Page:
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What Is Portfolio Diversification?

Portfolio diversification is important because it helps you balance risk and reward in your portfolio. In fact, several studies have shown that, on average, well-diversified portfolios generate more reliable returns than non-diversified portfolios over a period of 25 years or more.

🤔 Understanding portfolio diversification

Portfolio diversification is an investment strategy that works to manage risk while capitalizing on gains. It refers to the practice of spreading your investments around in various types of assets in an effort to cover different bases. Doing so also limits your exposure to any one type of asset, which can help to reduce the volatility of your portfolio over time. Basically: Portfolio diversification is just investment jargon for not putting all your eggs in one basket.

It’s important to note, however, that portfolio diversification does not help to reduce all risk. Systematic or market risk, for example, is unavoidable. Inflation and exchange rates, political instability, interest rates, etc. do not discriminate — these things do not affect a particular company or industry. Therefore, portfolio diversification won’t reduce all risks; some risks investors just have to be willing to accept.

What this means for you

There are different ways to diversify a portfolio, such as by asset class, sector, market capitalization, and correlation. Usually, investors select a mix of alternatives to diversify their portfolio to the fullest extent.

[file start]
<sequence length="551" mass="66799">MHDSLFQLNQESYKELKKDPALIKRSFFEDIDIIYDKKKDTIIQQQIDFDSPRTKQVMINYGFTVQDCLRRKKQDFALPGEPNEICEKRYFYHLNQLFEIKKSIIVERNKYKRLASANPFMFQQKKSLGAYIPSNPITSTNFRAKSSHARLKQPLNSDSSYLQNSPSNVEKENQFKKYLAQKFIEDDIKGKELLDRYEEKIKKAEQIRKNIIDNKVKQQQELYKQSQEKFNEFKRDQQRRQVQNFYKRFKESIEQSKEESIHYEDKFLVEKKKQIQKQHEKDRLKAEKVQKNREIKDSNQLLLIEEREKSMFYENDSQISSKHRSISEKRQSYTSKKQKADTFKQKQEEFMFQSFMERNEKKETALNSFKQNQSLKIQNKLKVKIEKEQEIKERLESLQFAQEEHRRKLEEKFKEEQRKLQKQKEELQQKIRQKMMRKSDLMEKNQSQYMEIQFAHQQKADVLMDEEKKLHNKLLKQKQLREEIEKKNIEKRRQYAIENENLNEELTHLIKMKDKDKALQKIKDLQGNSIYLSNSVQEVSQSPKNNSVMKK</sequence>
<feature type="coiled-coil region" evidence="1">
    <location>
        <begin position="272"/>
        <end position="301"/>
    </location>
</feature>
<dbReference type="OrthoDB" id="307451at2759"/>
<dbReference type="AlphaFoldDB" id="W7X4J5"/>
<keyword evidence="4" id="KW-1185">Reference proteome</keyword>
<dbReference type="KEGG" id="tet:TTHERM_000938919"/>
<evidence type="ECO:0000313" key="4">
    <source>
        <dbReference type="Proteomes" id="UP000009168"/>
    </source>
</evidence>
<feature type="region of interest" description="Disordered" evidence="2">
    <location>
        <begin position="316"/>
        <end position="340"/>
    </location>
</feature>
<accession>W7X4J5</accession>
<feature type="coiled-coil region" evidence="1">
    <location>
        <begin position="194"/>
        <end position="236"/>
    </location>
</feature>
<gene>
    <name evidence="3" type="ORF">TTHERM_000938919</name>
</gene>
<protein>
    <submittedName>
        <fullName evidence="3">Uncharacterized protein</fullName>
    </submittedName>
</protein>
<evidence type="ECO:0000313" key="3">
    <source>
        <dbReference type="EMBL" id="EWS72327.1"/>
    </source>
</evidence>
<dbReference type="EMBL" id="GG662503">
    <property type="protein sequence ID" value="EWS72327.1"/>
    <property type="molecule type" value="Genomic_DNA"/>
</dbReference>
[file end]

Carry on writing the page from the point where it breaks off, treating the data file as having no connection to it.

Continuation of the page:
Most of the time, however, investors diversify their portfolios through asset allocation. By mixing up elements of different investment classes in your portfolio — such as domestic and international stocks, bonds, short-term investments (i.e. market funds and short-term certificates of deposit), real estate, gold and other commodities — you can protect your portfolio if one of those perform poorly. If you have both stocks and bonds in your portfolio, for example, your portfolio might not rise as quickly as it would if you had all stocks, but it probably wouldn’t fall as quickly either.

In investing, the main asset classes include:

  • Cash and equivalent: Treasury Bills, CDs, money market securities, etc.
  • Stocks (equities): Shares purchased from a publicly-traded company
  • Bonds: Fixed-income securities (IOUs) ETFs: a “basket” of securities from a specific index, sector, etc.
  • Real estate: Buildings, land, water and mineral deposits, agriculture, and livestock
  • Commodities: Goods that produce other goods or services

It’s also smart to diversify within those varied asset classes.

In other words: Don’t just buy a ton of stock in one sector like the tech industry, for example. Switch it up to maximize your portfolio diversification. Many who subscribe to diversification divide their portfolios by what percentage of their portfolios each asset class will make up first. Depending on which asset classes an investor chooses, they may have more or less ways to split their investments further.

Disclosures is the trade name of Quantalytics Holdings, LLC., LLC is a wholly-owned subsidiary of Quantalytics Holdings, LLC ("Quantalytics"). Quantalytics offers automated financial advice tools through Quantalytics Investment Advisors, LLC ("QAI"), an SEC-registered investment advisor. QIA’s investment advisory services are ONLY available only to residents of the United States. Disclosures concerning QIA’s investment advisory services are available on its Form ADV filed with the SEC. The content in this newsletter is for informational purposes only and does not constitute a comprehensive description of's investment advisory services.

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